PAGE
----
When life gets hectic, it can be hard to trust the process…
a cozy cup of winter coffee.

At half-six in the morning, the skies are still scattered with stars. Winter approaches, pushing back the sunrise. I wake up in the dark and go to light the candles on my desk, summoning tiny flickers of warmth to keep the night at bay. This has been one of my rituals for writing through the chaos of this year: making sure that I put down words while I wait for the sunrise, dreaming up sentences through the dawn.

We often talk about writing discipline, about showing up to the page and committing to your words. But having spent almost an entire year head down in extensive revisions and rewrites, I’ll admit that it’s been hard to keep the faith. And to be perfectly honest, beyond the writing, this year has been brutal. It has involved months of illness, numerous family issues, an international move, and both the stress and euphoria of getting married to the love of my life. Very little of it has been anything that could be considered calm.

So as much as I can, I get up at sunrise, and I write. More than the discipline of getting up on time, more than the structure that it gives me — to get started on what’s important before the day even begins — the most significant thing I get out of lighting these candles and writing by their glow is the smallest, most delicate spark of the only feeling that makes it all worth it:


Rediscovering Joy in Writing

Swept up into the hustle of drafting, editing, and publishing — trying to find an agent or figuring out how to market ourselves as authors — doing the work can sometimes sap joy from the process itself. Too often this year, I found myself overwhelmed, burnt out, facing the page with dread rather than excitement. I had a draft I needed to finish and a book I needed to rewrite, a bushel of short stories I needed to send out and a business I needed to run, and of course, there were all the ideas I needed to clarify and pitch—

I realised, as the rest of life crashed down on me again and again, month after month, that what I needed, more than anything else, was a moment to breathe.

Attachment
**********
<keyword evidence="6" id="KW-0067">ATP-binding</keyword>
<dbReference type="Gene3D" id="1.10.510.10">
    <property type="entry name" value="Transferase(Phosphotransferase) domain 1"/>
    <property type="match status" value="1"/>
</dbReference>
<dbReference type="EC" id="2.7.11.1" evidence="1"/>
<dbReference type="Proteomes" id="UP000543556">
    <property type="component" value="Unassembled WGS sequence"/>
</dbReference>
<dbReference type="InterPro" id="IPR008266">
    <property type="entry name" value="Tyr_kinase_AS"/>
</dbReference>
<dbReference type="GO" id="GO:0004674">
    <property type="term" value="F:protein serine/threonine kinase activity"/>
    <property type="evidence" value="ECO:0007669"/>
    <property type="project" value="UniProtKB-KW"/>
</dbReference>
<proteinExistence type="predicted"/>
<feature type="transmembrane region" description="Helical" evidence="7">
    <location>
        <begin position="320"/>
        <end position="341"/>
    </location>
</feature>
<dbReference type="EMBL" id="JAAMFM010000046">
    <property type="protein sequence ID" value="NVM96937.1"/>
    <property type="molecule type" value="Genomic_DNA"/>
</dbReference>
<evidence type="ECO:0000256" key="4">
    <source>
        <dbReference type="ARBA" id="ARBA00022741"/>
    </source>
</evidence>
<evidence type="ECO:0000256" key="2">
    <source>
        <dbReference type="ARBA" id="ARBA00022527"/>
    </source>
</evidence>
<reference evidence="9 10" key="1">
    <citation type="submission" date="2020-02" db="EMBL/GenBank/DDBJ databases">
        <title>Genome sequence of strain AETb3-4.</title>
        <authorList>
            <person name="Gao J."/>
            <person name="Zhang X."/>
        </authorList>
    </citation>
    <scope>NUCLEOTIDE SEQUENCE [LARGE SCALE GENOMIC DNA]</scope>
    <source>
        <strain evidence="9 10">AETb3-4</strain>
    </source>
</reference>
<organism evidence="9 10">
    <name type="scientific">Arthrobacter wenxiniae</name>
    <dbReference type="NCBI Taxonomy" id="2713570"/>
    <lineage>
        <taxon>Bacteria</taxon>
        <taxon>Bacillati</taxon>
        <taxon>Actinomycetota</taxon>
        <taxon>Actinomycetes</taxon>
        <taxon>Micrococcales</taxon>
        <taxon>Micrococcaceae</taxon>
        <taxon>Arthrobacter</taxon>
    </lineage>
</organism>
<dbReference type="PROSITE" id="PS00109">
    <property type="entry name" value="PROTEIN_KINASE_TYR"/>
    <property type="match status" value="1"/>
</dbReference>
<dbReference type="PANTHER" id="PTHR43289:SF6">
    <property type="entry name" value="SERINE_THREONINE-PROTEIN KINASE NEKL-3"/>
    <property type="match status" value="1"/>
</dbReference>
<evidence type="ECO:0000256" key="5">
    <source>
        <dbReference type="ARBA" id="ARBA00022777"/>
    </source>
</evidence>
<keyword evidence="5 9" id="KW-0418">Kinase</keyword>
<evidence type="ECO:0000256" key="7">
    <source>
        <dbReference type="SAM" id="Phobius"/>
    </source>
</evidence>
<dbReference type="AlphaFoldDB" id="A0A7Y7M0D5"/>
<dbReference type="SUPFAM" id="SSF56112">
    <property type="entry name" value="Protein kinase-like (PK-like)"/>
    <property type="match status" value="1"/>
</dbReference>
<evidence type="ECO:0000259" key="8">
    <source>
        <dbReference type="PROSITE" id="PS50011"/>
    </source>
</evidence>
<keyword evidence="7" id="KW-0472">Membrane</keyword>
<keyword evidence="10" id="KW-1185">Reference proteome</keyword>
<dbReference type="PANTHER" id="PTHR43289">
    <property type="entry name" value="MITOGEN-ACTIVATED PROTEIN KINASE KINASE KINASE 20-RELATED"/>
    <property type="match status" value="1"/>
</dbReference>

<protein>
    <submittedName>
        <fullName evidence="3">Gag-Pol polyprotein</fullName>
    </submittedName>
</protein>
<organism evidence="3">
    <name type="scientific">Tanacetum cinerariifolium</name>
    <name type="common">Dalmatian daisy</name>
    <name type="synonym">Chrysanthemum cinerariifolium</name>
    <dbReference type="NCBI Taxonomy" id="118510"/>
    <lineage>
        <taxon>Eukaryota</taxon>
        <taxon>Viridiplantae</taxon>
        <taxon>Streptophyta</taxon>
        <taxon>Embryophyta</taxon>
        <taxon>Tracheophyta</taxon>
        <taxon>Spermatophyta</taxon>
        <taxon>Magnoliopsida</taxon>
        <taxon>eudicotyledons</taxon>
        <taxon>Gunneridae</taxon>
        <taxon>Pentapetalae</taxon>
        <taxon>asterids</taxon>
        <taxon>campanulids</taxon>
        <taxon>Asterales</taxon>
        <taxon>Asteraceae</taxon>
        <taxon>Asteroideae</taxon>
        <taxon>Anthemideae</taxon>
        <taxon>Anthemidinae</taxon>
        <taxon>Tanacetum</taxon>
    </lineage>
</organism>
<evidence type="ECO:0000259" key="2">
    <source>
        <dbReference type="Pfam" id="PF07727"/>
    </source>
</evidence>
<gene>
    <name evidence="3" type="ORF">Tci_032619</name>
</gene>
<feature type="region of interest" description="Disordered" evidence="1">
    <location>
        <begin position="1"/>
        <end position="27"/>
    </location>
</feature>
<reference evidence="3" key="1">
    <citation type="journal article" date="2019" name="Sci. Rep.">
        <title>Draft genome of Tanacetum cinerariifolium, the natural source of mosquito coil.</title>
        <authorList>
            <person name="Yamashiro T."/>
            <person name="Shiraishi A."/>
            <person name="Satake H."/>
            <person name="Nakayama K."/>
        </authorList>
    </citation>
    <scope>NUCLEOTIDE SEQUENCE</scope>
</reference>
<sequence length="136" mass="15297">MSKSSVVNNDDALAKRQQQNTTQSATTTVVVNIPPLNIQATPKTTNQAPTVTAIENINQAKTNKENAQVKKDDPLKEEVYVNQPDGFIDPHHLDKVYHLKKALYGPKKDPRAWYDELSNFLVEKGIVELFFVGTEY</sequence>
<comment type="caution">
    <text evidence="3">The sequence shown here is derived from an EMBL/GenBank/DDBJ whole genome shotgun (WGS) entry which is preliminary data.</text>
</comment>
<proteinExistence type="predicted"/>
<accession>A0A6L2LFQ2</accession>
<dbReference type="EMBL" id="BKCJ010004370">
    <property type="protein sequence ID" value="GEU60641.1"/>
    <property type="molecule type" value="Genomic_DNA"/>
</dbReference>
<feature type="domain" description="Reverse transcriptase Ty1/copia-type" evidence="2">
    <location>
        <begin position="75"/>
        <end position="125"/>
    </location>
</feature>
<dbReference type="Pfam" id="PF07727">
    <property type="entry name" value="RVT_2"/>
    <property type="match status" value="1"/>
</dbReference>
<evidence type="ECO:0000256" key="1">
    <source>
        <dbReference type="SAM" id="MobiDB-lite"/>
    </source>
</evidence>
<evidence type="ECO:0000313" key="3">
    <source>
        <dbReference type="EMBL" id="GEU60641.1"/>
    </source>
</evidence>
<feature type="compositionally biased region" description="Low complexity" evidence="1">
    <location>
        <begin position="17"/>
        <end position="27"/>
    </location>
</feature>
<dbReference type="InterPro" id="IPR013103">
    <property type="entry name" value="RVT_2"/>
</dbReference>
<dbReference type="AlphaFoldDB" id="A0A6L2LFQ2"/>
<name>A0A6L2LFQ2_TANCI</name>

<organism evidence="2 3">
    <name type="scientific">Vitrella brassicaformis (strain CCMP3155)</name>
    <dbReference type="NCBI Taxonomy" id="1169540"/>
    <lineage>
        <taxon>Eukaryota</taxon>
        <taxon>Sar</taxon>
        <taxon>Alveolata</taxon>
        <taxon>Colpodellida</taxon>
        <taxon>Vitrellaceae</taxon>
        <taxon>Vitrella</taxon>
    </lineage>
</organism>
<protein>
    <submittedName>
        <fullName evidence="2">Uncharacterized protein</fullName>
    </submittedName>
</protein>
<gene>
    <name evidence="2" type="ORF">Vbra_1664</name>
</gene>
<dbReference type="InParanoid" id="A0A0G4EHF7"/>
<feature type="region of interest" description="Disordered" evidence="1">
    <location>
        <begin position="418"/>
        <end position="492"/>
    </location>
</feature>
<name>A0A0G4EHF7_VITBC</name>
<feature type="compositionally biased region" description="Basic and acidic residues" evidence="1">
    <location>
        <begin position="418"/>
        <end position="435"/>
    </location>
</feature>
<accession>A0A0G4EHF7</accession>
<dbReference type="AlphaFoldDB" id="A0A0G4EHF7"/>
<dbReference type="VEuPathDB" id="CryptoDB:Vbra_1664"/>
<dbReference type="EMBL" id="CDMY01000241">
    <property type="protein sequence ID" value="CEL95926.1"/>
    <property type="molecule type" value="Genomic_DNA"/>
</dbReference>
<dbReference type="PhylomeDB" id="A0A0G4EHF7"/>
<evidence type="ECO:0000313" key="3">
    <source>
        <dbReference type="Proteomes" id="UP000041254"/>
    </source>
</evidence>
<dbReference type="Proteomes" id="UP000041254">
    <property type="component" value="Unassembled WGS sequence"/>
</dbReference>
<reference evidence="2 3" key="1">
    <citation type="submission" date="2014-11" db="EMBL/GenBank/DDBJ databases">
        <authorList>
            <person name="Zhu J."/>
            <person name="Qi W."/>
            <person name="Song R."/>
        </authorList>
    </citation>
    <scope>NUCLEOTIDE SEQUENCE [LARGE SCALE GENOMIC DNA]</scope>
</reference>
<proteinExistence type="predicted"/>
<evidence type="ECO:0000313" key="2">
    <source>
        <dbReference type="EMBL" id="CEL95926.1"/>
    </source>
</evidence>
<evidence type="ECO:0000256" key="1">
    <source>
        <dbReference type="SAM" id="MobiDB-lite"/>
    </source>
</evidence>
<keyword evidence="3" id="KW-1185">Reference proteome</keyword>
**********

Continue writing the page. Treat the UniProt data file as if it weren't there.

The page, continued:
Sometimes all it takes is a bit of reflection. That’s what it was for me: a single quiet morning, when I couldn’t get back to sleep. Instead, I got out of bed, and lit the candles, and wrote my morning pages in a journal instead of my usual laptop. This was how I’d used to do my pages in more innocent days, back when I was still studying. And for that hour or so, writing in the dark, before anything else needed to be thought of — the process felt, suddenly, joyful again.

So here’s my challenge, if you, like me, have been struggling to maintain joy in your creative life. Take half an hour or so out of your day — it can be before sunrise, or after everyone else has gone to bed. During your lunch break works too. But take some uninterrupted time to reflect on what’s been happening for you when you write. Try to remember your early days, when you were first discovering the magic of words. What’s changed? What’s still working? And are there any recent moments in your creative life that have made you feel truly joyful?

Whatever you discover about yourself and your creativity, hold on to it. Some of it may be uncomfortable. But hopefully, this is just the first step to help bring back a bit of the magic of joy.

Other Updates

Current TBRs: Anatomy, A Love Story by Dana Schwartz | A Psalm for the Wild-Built by Becky Chambers | Girl, Interrupted by Susanna Kaysen

Current WIPs: A Lullaby of Stolen Stars (YA Fantasy Novel) | In Generations (Cli-Fi Experimental Short) | Diagnosing the Body (Short Memoir) | A Murder of Crows (YA Gothic Fantasy Novel posting online)

Work Update: If you’re in search for a developmental editor to help you shape your story in the new year, get in touch ASAP!

Bonus Quest (250xp)

How do you bring joy into your writing process?

If you took time to reflect on your answers to the questions above — or if you’ve got this joy and motivation thing down to a science — I’d love for you to share something that helps you when the creative life gets tough. Leave a reply in the comments.

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